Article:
BLOUNTVILLE, Tenn. (WJHL)- On March 1, motions and jury questionnaires were filed for Megan Boswell’s upcoming trial. In January, Judge Jim Goodwin denied a bond reduction.
Boswell is the Sullivan County mother accused of murdering her daughter, 15-month-old Evelyn Boswell.
An Amber Alert was issued for Evelyn in February 2020. Her body was found on a family member’s property two years ago this month.
District Attorney General Barry Staubus filed one motion while Boswell’s court-appointed attorney, Brad Sproles, filed five ahead of this deadline.
“We filed a Motion in Limine for the judge to determine which photographs may or may not come into trial… which is a standard motion in a case like this,” said Staubus. The judge will determine prior to trial in order to save time, what photographs would be admissible before a jury and which ones would not be.”
The motion reads:
“The photographs the State seeks to introduce, to be filed separately and which have been provided to the defense, are relevant to the elements of deliberation and premeditation, and their probative value outweighs the inflammatory nature of the photographs. The photographs are clear and accurate, and testimony alone would be inadequate to relate to the jury the facts illustrated by the photographs.”
“It’s the nature of the photographs — you have a child and because of the circumstances in which the child was discovered,” explained Staubus. “The practice is with photographs like that, to put them before the court to determine which ones would be appropriate and relevant under the facts of the case.”
In response, Sproles filed a motion to preserve the defendant’s objections to the state’s evidence.
“The images of where the child’s body was recovered and the images of the child’s autopsy are heartbreaking,” Sproles said. “Our position is that any person who sees those images is going to have an emotional response and we don’t want that emotional response to influence their judgment and their logical thinking about the evidence presented in the case.”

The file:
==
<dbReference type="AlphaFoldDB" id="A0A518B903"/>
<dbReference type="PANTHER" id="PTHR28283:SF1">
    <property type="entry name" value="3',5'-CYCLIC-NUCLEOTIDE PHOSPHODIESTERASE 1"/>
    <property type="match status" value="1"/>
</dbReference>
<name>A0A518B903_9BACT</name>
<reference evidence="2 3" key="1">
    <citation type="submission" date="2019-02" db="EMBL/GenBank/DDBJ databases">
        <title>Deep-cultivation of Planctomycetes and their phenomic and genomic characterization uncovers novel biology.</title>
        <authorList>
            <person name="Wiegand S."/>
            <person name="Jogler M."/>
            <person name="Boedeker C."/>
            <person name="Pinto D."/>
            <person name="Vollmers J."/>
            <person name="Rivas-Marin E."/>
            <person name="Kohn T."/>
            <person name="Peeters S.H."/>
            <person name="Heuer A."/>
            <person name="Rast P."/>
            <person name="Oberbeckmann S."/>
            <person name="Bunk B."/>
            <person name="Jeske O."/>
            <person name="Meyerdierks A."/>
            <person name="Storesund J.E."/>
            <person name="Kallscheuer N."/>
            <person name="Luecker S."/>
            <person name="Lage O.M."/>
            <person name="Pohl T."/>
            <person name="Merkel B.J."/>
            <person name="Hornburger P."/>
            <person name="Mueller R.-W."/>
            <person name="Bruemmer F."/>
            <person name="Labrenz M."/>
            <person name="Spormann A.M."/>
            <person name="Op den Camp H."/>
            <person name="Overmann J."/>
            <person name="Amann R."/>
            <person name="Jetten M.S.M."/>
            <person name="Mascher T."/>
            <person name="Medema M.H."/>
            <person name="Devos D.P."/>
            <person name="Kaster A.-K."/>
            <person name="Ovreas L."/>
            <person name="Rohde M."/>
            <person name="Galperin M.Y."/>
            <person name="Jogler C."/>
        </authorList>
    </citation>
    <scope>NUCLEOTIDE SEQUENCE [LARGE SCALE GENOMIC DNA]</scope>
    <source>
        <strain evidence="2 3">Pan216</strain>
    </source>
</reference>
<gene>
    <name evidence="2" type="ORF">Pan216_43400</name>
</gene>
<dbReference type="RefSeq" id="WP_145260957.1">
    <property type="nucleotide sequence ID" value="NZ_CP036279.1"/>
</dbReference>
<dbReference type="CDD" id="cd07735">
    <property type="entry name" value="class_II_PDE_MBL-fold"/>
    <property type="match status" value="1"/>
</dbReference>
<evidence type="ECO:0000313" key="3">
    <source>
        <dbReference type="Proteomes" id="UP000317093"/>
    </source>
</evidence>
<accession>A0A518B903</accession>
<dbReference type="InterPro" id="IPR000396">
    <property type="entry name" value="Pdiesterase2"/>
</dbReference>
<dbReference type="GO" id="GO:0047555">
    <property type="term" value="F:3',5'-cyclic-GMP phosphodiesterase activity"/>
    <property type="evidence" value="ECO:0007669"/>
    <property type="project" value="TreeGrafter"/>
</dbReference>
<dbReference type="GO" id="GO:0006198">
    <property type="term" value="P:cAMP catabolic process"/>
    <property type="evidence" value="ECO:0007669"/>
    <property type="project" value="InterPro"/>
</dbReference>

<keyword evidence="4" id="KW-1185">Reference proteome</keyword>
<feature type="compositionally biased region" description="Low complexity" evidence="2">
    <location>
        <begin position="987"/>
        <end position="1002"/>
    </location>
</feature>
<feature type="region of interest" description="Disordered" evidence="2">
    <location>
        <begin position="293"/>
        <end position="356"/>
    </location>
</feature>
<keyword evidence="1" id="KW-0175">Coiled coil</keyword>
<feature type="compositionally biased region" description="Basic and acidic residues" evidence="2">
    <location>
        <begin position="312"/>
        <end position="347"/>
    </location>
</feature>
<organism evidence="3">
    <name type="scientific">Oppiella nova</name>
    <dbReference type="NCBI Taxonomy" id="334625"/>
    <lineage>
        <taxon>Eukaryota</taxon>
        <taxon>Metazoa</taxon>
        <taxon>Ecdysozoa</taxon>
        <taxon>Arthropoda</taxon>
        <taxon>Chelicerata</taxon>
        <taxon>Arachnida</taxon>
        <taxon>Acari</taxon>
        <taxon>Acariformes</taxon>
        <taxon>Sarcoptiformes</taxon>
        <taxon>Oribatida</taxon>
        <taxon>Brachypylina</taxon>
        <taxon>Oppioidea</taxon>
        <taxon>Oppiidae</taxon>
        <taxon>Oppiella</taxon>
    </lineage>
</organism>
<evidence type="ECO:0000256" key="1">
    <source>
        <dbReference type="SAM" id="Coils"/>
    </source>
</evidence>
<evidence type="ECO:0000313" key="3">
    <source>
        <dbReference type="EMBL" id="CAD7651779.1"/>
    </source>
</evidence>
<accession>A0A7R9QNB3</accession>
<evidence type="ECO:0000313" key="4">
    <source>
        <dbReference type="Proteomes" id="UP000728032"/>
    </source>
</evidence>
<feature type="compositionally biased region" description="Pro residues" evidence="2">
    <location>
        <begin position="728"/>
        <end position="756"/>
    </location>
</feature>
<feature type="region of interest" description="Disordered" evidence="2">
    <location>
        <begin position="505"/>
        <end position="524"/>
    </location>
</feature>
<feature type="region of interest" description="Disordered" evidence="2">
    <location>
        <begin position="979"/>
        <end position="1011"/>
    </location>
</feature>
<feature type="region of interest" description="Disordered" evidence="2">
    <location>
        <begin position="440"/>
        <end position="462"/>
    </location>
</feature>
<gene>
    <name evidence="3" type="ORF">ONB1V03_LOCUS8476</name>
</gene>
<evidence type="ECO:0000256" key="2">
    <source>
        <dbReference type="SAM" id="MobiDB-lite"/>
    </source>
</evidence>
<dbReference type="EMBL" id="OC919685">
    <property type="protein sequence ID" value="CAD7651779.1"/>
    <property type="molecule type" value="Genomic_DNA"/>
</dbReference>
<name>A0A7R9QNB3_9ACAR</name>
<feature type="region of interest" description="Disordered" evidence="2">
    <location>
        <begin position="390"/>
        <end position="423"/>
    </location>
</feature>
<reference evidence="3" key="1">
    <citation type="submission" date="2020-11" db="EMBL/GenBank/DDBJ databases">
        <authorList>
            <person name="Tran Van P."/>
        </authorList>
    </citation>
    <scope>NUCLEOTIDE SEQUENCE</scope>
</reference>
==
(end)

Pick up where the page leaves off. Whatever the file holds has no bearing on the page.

Along with thousands of images, the massive amount of discovery includes videos, audio files, text messages, and social media.
“There are thousands of images here involving this case some of which are very graphic, very disturbing and my thinking is the state will want to present as much of those as they can and we want to limit the amount of those images the state can show to the jury,” Sproles said.
Sproles also filed a motion requesting written notice of the state’s intention to use evidence at trial.
“We typically before trial will release to the defense the defendant and defense counsel the exhibits we intend to introduce ahead of time. “That expedites and makes the trial more efficient,” said Staubus in response.
Some of the evidence is still outstanding so Sproles asked for the trial date to be reset.
“They’ve given us the vast majority of the discovery and we’ve had that for a little over a year, however, there are still things that are coming in and they are potentially very important,” Sproles said. “Out of fairness, we need to have all the evidence and have it for a certain period of time.”
Although the state is still waiting on lab reports, Staubus says it’s too early to look at pushing the trial back.
“We’ve not even really begun the motion process,” Staubus said in response. “I think it’s premature for the judge at this time to make the decision but there will be a time the judge will have to make that decision.”
A motion to allow supplemental ex parte motions for services was also filed.
“I asked for the judge to allow me to request funds for certain expert witnesses after our motion deadline,” Sproles said. “Because I don’t have everything, I don’t know exactly what experts I may need.”
Sproles was appointed as opposed to being hired to represent Boswell.
“If there are expert witnesses that we need, we have to apply to the state for funds to hire those witnesses and that comes from the administrative office of the courts in Nashville,” he explained.
The jury questionnaire from both Sproles and Staubus was also due on March 1.
“It’s not unusual in a more serious crime in a case to have jury questionnaires and both sides have submitted questionnaires that go into areas of knowledge of the case and media and publicity and also the background of the jurors,” said Staubus.
Sproles is also asking to submit supplements to move the trial out of Sullivan County.
“As time has progressed, more and more coverage has been afforded to this case so we’re just asking the court to allow us to submit supplements after the motion deadline for March 1st,” he said.
He also hopes the case’s popularity on social media will be considered along with media coverage.
“It’s not (specified) under the rules that social media can be a basis for [the change of venue motion] but we are certainly supplying that information,” said Sproles. “We have given the judge a very thorough questionnaire where issues in regards to social media will be known to us if people answer that completely and are honest on their answers.”
Boswell is due in court again on April 7 where the change of venue and severance motions are set to be taken up.
That severance motion was filed back in September to separate Boswell’s indictments for a possibility of two trials.
Her trial is set to begin on Sept. 26.
For complete coverage, visit News Channel 11’s Justice for Evelyn tab on WJHL.com.